Acknowledging that the doomed Titanic has sailed into the realm of myth and cliché, Russell’s social history focuses on the vessel’s builders, crew, and passengers in the context of the close of Britain’s Edwardian Era, with its class stratification and persistent anti-Semitism.
Silver, Sword & Stone: Three Crucibles in the Latin American Story. By Marie Arana. Simon & Schuster, $30 (9781501104244).
Arana’s fluency in Latin American history blossoms in this unique and arresting inquiry into three “crucibles” that have shaped diverse Latin American lives and cultures for centuries: lust for precious metals, proclivity for violence, and fervor for religion. (Top of the List winner—Adult Nonfiction)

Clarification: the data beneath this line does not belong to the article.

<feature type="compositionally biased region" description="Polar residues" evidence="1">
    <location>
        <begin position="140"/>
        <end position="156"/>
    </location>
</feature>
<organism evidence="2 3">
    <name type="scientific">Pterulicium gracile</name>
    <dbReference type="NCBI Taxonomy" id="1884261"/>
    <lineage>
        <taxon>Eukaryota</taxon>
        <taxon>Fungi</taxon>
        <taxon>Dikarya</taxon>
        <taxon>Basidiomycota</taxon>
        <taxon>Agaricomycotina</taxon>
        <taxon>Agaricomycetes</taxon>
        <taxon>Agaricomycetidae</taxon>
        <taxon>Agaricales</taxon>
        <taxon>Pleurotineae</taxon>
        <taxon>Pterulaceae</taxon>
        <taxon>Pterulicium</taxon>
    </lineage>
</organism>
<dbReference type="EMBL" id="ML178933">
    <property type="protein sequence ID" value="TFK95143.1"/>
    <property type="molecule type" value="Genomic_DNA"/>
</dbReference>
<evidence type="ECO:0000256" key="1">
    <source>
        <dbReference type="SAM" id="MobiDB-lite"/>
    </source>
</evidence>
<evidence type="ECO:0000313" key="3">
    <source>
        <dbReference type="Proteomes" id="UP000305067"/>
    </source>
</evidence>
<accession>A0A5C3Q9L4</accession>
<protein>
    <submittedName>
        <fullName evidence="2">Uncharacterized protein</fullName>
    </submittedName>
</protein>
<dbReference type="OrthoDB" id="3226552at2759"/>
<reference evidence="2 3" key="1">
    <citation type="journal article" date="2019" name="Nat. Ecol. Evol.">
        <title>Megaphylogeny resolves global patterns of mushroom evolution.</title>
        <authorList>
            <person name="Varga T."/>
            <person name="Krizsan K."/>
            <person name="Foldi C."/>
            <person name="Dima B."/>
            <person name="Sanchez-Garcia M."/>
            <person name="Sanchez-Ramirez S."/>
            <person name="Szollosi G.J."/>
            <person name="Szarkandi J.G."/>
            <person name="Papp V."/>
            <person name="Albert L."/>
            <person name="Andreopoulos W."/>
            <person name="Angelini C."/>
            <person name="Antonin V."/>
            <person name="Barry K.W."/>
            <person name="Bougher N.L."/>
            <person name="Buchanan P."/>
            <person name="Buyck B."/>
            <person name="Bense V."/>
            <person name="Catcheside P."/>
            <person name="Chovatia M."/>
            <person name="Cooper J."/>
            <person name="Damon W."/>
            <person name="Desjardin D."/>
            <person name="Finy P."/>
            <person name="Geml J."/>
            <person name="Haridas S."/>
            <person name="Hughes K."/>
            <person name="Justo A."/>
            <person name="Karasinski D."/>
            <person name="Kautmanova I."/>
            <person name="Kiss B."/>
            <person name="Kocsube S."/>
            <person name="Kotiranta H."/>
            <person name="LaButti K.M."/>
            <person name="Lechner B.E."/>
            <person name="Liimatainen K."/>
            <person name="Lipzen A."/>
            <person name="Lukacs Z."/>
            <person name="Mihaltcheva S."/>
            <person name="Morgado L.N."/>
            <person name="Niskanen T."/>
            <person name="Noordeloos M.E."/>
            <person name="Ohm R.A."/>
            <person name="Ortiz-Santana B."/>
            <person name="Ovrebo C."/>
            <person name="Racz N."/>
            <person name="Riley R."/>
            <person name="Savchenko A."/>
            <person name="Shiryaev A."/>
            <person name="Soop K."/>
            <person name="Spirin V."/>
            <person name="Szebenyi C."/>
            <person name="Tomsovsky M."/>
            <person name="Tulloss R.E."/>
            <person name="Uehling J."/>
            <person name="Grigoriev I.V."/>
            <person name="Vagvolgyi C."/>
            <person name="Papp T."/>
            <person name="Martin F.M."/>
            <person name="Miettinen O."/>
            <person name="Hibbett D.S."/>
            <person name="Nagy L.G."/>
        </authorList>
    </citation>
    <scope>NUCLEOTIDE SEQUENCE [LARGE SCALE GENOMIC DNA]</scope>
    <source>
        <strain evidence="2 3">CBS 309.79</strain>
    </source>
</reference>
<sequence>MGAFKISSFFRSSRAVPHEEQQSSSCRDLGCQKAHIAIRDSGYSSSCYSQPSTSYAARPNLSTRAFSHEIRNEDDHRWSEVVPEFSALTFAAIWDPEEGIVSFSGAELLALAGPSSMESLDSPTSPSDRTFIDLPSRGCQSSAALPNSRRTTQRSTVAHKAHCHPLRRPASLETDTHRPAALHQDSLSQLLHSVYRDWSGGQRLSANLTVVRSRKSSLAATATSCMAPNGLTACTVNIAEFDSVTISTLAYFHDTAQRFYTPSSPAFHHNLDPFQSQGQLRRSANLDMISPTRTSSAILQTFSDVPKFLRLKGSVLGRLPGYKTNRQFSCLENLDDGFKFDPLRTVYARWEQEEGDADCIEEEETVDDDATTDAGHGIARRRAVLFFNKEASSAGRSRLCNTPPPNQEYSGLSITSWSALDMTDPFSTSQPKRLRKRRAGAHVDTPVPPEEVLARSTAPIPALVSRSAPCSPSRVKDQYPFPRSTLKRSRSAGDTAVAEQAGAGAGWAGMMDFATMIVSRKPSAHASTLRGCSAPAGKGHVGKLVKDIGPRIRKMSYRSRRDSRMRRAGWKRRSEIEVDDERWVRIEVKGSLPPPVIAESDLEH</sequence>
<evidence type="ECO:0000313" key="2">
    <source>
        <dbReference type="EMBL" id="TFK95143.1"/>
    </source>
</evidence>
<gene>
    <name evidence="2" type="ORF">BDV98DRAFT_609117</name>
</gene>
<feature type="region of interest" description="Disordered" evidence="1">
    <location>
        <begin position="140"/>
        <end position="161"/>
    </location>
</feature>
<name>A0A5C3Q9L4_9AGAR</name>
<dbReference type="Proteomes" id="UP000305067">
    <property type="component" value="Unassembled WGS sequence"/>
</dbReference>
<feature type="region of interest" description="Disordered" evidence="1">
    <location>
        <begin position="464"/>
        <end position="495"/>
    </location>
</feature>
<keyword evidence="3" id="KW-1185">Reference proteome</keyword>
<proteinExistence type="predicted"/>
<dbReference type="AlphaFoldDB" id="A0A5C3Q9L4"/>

Syria’s Secret Library: Reading and Redemption in a Town under Siege. By Mike Thomson. PublicAffairs, $28 (9781541767621).
Marrying geopolitical understanding of Syria’s war with the extraordinary stories of people dealing with a horrifying reality, Thomson shines a light on the library that citizens of Daraya created using books rescued from bombed-out houses.
A Woman of No Importance: The Untold Story of the American Spy Who Helped Win World War II. By Sonia Purnell. Viking, $28 (9780735225299).
Purnell restores overdue attention to Virginia Hall, who was underestimated during her lifetime for her gender and her wooden leg, yet masterminded prison escapes, developed successful guerilla tactics, and cultivated an essential network of spies.